1 pack Toulouse Sausages, poached in 500ml water, in which the stock cube has been dissolved, for about 20 minutes, then removed, cooled, sliced about as thick as a pound coin, and returned to the pot. I used to fry them first, but any colour they take on leaches away in subsequent cooking, so now I just poach them whole until they’re firm enough to slice. Cut them up on a plate so any juice that escapes isn’t lost.
700g Cooked Judion de la Granja butter beans (or three cans of Napolina butter beans, drained and rinsed)
Good knob of butter, clarified if possible
A splash of olive oil
Maldon Sea Salt and Schwarz fine black pepper, if needed
**Feel free to add more to taste. I find a combination of vegetable, chicken and beef stock products, either concentrate, like this, or cubes, works well with pork or lamb, when the meat-specific stock cubes actually don’t. Juggle the proportions to suit your own palate.
There’s no reason why, if you want a meatier, more casserole than soup, dish, you can’t add more sausages and some chicken thighs and/or drumsticks** – a sort of downmarket cassoulet. Remove the bones and skin before serving (few things are more repellent than stewed chicken skin). And, if you’re doing that, you could leave the sausages whole and reduce the amount of liquid.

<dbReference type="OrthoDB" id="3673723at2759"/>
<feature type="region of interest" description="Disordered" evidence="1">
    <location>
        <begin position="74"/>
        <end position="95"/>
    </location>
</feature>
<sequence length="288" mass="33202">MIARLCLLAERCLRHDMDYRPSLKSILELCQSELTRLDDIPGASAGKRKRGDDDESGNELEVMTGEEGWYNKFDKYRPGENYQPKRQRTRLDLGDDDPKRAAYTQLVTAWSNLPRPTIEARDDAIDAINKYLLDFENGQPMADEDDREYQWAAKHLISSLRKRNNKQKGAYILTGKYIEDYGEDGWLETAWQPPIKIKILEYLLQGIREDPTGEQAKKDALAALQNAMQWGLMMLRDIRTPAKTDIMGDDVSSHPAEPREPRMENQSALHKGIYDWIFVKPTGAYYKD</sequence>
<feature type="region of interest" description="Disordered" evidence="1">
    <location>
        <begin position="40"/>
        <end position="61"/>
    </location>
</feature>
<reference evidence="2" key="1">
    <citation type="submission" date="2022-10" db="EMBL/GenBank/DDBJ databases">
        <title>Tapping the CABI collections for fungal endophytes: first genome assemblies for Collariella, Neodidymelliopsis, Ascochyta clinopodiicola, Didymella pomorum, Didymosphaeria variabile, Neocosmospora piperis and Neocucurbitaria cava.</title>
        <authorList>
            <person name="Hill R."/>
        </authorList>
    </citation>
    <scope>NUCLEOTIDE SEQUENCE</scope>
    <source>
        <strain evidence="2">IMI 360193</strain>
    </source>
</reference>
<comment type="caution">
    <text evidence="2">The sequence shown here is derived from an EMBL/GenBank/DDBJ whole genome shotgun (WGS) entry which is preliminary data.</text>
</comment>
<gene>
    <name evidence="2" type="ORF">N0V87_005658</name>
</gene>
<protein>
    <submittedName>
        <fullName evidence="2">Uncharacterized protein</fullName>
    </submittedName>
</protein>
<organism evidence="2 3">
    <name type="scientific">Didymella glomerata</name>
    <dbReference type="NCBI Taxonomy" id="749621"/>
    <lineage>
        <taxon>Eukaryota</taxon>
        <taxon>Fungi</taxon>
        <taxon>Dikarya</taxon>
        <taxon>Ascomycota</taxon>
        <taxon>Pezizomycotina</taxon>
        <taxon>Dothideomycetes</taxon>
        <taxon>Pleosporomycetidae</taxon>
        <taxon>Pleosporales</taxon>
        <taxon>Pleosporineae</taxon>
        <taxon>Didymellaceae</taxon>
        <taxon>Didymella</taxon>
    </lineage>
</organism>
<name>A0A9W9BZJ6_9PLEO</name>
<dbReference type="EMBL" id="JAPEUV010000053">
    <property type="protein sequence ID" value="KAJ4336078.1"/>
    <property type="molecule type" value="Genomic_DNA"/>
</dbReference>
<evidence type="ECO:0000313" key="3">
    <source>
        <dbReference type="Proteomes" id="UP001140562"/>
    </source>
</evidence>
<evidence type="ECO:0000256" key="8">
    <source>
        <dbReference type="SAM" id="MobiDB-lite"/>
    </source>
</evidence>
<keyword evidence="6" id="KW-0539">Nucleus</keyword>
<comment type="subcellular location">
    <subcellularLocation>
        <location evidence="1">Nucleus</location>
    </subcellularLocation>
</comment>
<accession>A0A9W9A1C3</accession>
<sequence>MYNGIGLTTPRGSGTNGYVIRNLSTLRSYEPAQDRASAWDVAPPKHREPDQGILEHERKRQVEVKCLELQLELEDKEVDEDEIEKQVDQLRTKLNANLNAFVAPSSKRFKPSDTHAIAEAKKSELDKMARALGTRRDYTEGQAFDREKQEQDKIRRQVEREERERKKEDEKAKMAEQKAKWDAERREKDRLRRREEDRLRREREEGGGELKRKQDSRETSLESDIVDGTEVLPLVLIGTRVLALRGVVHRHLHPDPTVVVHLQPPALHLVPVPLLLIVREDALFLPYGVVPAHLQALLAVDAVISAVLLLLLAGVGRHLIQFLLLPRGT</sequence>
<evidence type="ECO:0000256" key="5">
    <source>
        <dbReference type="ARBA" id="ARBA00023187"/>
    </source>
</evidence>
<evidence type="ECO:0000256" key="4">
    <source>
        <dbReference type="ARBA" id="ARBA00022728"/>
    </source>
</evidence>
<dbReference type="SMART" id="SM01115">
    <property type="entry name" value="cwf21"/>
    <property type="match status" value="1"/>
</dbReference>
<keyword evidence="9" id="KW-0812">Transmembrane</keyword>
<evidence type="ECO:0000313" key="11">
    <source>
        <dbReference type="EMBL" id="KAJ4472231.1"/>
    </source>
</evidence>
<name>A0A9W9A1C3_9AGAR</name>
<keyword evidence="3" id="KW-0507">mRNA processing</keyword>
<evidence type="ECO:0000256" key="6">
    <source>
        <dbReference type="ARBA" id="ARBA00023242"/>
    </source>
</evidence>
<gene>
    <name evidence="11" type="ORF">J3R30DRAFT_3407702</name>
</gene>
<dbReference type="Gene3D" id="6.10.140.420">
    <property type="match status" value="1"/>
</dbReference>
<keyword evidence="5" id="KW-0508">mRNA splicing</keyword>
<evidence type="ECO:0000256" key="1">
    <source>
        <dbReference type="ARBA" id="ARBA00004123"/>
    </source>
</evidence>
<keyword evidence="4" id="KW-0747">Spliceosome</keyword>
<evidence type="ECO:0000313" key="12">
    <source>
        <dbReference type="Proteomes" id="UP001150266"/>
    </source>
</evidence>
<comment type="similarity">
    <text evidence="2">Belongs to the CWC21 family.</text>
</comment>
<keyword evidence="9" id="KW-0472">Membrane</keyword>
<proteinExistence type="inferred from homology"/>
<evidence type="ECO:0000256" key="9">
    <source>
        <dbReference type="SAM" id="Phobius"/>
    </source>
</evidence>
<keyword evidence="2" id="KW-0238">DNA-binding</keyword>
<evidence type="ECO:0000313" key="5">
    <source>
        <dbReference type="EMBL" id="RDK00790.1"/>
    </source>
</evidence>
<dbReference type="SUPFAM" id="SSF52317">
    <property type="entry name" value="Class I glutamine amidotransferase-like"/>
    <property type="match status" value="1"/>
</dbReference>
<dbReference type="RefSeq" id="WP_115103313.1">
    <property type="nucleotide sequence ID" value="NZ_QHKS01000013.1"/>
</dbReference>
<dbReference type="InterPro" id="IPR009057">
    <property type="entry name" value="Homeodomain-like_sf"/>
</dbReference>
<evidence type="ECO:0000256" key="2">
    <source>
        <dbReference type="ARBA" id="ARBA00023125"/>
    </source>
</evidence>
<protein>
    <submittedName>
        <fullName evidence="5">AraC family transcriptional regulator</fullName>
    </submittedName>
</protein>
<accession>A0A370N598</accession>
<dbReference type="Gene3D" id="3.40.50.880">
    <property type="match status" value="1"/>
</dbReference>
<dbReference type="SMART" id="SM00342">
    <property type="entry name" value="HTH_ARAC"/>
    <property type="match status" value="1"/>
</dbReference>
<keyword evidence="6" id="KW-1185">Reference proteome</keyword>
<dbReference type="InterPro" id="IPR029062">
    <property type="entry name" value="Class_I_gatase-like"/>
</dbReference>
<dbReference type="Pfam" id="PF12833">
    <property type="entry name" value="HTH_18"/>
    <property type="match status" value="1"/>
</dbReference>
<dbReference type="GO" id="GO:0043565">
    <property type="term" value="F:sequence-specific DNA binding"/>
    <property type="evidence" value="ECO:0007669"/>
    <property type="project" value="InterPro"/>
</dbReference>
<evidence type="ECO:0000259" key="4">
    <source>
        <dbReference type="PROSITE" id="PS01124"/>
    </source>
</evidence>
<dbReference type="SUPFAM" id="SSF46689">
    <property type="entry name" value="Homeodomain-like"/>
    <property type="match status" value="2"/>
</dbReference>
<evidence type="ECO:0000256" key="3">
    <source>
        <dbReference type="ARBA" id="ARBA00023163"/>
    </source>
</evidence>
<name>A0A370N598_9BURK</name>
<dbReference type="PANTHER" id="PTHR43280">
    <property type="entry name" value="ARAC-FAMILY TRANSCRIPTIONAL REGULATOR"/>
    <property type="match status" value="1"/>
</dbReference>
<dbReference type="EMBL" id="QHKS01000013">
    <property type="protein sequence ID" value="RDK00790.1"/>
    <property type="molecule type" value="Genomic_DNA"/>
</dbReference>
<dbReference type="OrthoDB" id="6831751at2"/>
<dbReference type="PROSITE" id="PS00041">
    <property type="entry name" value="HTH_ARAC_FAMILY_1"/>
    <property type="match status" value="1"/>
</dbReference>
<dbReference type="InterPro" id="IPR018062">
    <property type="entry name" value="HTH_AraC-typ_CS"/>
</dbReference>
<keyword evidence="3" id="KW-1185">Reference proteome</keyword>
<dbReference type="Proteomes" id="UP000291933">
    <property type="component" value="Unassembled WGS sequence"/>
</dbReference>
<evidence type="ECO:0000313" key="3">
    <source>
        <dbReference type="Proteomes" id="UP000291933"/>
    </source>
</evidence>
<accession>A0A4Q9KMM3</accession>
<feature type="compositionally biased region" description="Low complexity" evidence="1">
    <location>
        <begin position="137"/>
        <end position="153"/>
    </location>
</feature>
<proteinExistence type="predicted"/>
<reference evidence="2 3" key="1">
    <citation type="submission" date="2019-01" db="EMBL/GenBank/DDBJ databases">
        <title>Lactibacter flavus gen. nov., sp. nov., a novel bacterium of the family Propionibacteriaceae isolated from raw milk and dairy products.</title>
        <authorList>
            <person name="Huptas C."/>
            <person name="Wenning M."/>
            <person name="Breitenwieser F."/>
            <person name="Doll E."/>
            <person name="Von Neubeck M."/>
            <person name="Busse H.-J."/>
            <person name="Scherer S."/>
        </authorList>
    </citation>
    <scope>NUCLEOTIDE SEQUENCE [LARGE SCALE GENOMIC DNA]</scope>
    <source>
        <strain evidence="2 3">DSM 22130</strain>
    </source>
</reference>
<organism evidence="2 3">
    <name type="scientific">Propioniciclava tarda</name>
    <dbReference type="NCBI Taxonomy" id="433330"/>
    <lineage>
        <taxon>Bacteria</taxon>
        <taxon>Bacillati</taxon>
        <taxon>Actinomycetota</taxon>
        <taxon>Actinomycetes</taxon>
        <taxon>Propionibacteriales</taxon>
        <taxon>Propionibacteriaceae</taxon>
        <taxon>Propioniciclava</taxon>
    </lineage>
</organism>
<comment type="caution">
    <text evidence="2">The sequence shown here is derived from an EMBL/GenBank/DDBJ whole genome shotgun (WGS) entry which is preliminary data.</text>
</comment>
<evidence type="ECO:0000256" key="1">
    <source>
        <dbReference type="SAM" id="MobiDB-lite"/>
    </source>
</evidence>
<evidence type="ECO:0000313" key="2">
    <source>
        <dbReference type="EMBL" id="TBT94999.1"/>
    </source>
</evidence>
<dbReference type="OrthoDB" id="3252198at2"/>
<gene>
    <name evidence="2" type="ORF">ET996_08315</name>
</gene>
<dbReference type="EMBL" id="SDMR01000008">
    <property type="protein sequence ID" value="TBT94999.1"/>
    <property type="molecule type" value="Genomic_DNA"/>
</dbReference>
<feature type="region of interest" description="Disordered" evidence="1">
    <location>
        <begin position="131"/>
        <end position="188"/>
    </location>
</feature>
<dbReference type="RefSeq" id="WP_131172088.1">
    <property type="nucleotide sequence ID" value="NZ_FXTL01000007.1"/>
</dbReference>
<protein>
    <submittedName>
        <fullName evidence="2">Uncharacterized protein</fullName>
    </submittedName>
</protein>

**I added about a third of a Quorn Family Roast (pretend chicken), that I had in the freezer, and that works well so I’m sure proper chicken will, too.
Sweat off the shallots and/or onions in the butter and oil until soft, stir in the paprika and coriander and cook off for a few minutes. Then add everything down to and including 830ml Stock from cooking the beans, boiled, plus enough boiling water to cover, if needed. Stir well.
Bring back to the boil, reduce to simmering point and leave alone until the celeriac is soft.
While you’re waiting, in a small pan poach the sausages as described, remove to a plate to drain and, when cool enough to handle, slice, and set aside. Retain the poaching liquor to add to the soup – no point in wasting all that flavour.
When the celeriac is soft(ish), add the red pepper and the sliced sausage, which needs to finish cooking, then, after 20 minutes or so (the sausage will hold its shape well but be noticeably softer when fully cooked), add the beans, top up the water to 3 litres with the boiling poaching liquor plus any additional water needed, bring back to the boil, reduce to a simmer and leave to heat through and exchange flavourings with the stock, for half an hour, and you’re done.
Allow to cool, then taste and adjust the seasoning (apart from a little salt and some white pepper when served, mine was fine).
At this point, if you want to thicken it strain off a pint or so of the stock into another pan, whisk in 3 tablespoons of plain flour and cook off for 10 minutes, whisking more or less constantly as it thickens, paying attention to the bottom of the pan.
After 10 minutes, return to the bulk of the stew, stir well and leave to go cold.
Not only does this give it a better texture, it also amalgamates the floating slick of scarlet paprika with the mud-coloured stock, making the whole thing look far more attractive.
Refrigerate overnight so allow the various components to snuggle up to each other in the dark, and serve the following day with, as ever, some good bread. My recent Rye Bloomer would be good.
A caveat: While this is a perfectly good soup, tasty, comforting and gently spicy, I’m sure it would be improved with better, more authentic, Toulouse sausages, as Sainsbury’s “Toulouse Inspired” aren’t as good as they used to be when simply “Toulouse”.